Blog 40

In this 5 part series, Mandy Frake Mistak from the Teaching Commons provides an insight into her experience running and Instructional Skills Workshop (ISW)  at the University of Lincoln in the UK.

cathedral lincoln-harbour lincoln-uni lincoln steep-hill

ISW blog 2 – ISW Day 1

In my previous blog entry, I shared about my travels to Lincoln, UK, and our prep work for the Instructional Skills Workshop (ISW) that Celia and I were there to facilitate. On this, day 1 of the ISW, we rose early to a beautiful sun-shiny day, enjoyed a cup of tea, and then walked a beautiful walk downhill to the University. Much to my relief, everything was as we’d left it the night before as we had visited our 4 classrooms and set up as much as we could. During our walk it was near impossible to keep from stopping and trying to take in all the sights. The University of Lincoln is set on the waterfront and next to a small harbour. There were lots of boats on the glistening water, all of which were reflected off of the large windows of the restaurants and shops that surrounded the area. It is a stunning place and I feel very grateful to have been.

I’d be lying if I didn’t say that I had butterflies. Although I’ve travelled through England and Scotland extensively, teaching in this context is very different and I was nervous. In fact, I had the same jitters that I usually have on the first day of term. Although my butterflies accompanied throughout most of the morning, they dissipated somewhat as participants arrived. Many with warm smiles, putting me at ease, and others who looked even more nervous than I (which also put me at ease)! Why shouldn’t they be nervous too? These 10 individuals had little to no idea what they were in for, despite the fact that I had been in contact with each one individually to provide an overview of the workshop and what would be required of them on a daily basis. Because I had been in contact with each one, it was merely a fact of putting the right name to the correct face upon meeting them face-to-face. With such a small group it was easy to remember all of their names which significantly aided in the creation of a more relaxing and friendly environment. This was absolutely a necessity due to the intensive and dissonant nature of the ISW.

With more introductions and an overview of the workshop complete, we asked the participants to engage in an ice breaker activity. This is something that we often do in our workshops, I always do so in some form in my classroom, but the imperative of doing such an activity in this setting was critical. These participants, living up to a British stereotype of having impeccable manners, did everything asked of them. I would begin to notice a pattern over the course of the workshop: everyone would participate and then question and critique my modus operandi after the fact. These critiques offered opportunities to debrief the what and why of the ISW and the structure that Celia and I as facilitators were following. It invigorated and deepened our collective experience of the workshop on the whole – despite my having to repeat at nauseum “trust the process”.

Day 1 further consisted of group sessions and mini-lessons whereby the participants were divided into 2 groups of five and taught 10-minute lessons to each other. Immediately following each lesson, the learners (aka the participants who did not teach that particular lesson but were students in it) provided both written and oral feedback directly to the instructor. The questions are guided and posed by the facilitator. I was pleased that my group was invested despite there being some struggles and challenges. As is typical, some instructors were not finished their lesson within the 10-minute timeframe, others were shy when it came to providing feedback. Managing and negotiating these occurrences are the responsibility of the facilitator. In truth, I was pleased to see some of them confront some of these challenges because it demonstrated that the process was already at work and that the participants themselves were going to get more out of this experience than I initially anticipated.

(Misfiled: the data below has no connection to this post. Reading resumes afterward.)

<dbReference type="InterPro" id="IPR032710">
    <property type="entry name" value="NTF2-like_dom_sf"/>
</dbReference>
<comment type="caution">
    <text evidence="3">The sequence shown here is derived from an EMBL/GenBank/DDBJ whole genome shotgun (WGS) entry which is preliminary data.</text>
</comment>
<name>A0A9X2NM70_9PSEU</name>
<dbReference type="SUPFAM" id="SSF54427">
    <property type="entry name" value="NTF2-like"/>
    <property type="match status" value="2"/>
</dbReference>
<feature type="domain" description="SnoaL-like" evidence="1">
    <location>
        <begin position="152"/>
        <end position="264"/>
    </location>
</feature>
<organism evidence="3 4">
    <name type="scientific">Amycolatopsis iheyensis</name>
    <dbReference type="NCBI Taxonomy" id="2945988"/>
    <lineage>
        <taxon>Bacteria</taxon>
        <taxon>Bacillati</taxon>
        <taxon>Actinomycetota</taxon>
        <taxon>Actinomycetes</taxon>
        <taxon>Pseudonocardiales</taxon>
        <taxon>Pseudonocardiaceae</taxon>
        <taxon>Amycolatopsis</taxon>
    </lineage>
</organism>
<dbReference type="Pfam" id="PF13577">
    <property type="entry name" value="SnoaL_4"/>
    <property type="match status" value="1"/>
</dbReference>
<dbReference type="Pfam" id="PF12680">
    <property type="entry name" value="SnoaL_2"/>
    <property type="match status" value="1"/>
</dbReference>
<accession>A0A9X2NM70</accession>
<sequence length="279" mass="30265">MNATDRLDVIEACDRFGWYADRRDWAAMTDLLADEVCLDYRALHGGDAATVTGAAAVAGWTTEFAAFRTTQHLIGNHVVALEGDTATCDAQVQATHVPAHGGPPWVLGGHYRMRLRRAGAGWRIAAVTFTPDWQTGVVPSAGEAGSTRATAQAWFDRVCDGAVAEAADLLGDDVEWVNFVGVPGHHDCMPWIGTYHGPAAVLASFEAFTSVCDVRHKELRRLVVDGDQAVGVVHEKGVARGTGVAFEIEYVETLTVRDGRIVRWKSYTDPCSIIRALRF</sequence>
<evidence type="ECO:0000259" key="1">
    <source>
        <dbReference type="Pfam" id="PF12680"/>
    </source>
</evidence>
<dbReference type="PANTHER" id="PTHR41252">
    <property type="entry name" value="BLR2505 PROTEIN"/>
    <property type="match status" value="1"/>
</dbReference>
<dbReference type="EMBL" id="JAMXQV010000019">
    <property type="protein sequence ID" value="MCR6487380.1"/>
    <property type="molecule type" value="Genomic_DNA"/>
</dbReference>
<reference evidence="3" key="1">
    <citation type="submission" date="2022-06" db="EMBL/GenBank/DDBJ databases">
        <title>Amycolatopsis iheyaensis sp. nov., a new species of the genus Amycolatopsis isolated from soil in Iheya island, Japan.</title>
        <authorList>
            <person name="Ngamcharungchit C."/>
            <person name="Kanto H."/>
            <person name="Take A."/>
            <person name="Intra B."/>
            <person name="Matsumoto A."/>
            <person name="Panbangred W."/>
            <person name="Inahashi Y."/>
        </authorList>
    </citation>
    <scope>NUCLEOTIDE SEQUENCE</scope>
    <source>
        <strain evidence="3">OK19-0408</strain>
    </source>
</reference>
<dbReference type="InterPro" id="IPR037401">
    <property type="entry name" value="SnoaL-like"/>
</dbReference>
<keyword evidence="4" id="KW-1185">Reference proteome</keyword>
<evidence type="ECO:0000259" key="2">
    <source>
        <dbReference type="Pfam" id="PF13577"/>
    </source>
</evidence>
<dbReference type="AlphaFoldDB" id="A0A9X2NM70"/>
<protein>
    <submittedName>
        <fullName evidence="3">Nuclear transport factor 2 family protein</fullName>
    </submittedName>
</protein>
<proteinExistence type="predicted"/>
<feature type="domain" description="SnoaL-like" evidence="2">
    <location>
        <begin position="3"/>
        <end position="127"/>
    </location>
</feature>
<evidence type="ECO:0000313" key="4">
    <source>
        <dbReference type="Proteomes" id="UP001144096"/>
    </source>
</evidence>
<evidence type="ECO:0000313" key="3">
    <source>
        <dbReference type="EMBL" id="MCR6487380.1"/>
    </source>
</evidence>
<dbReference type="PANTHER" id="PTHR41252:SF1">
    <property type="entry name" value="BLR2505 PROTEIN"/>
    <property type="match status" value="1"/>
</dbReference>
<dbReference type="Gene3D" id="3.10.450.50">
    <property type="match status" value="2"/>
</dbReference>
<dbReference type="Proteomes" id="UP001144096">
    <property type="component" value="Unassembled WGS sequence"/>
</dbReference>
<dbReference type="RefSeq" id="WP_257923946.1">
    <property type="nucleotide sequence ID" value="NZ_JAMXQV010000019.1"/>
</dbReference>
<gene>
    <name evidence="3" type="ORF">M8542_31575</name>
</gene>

After an exceptionally long day (we frontloaded this first day purposefully) we said goodnight to our participants and began to set up for day 2. As ISW facilitators our day does not end when the participants leave. As they go home to review their feedback and prepare or develop their mini-lessons for day 2, we are busy reviewing feedback from day 1, figuring how we can (and if appropriate) respond meaningfully in day 2. This debriefing process of what is working, what isn’t, what do we need to change and how are we going to do it, is a very lengthy process and took Celia and I well into the night. As such we thought it best to make our way back up to our cottage. This meant climbing up the monstrosity of a hill that we so many hours ago had climbed down. It was lovely never the less and made our return to the cottage ever-more sweet as we had conquered the hill and cobbles. Triumph! We did make a stop into Tesco’s (a little shop) for some snacks as it was clear that we were not going to have time to dine that night…far too much to do for day 2!

Day 1 was great. Overall, I was pleased with their reception of the ISW and that we had some opportunity to chat and reflect alongside our participants. It was indeed a long night in planning and revisiting our original lesson plans for day 2 but was time well invested. Day 2 is often a difficult day for many reasons and we needed to be ready for anything!

Enjoyed this? Look out for previous and forthcoming blogs to hear more:

  • 3 Oct ISW blog 1 – Prologue
  • 5 Dec ISW blog 3 – ISW Day 2
  • 9 Jan ISW blog 4 – ISW Day 3
  • 6 Feb ISW blog 5 – Epilogue

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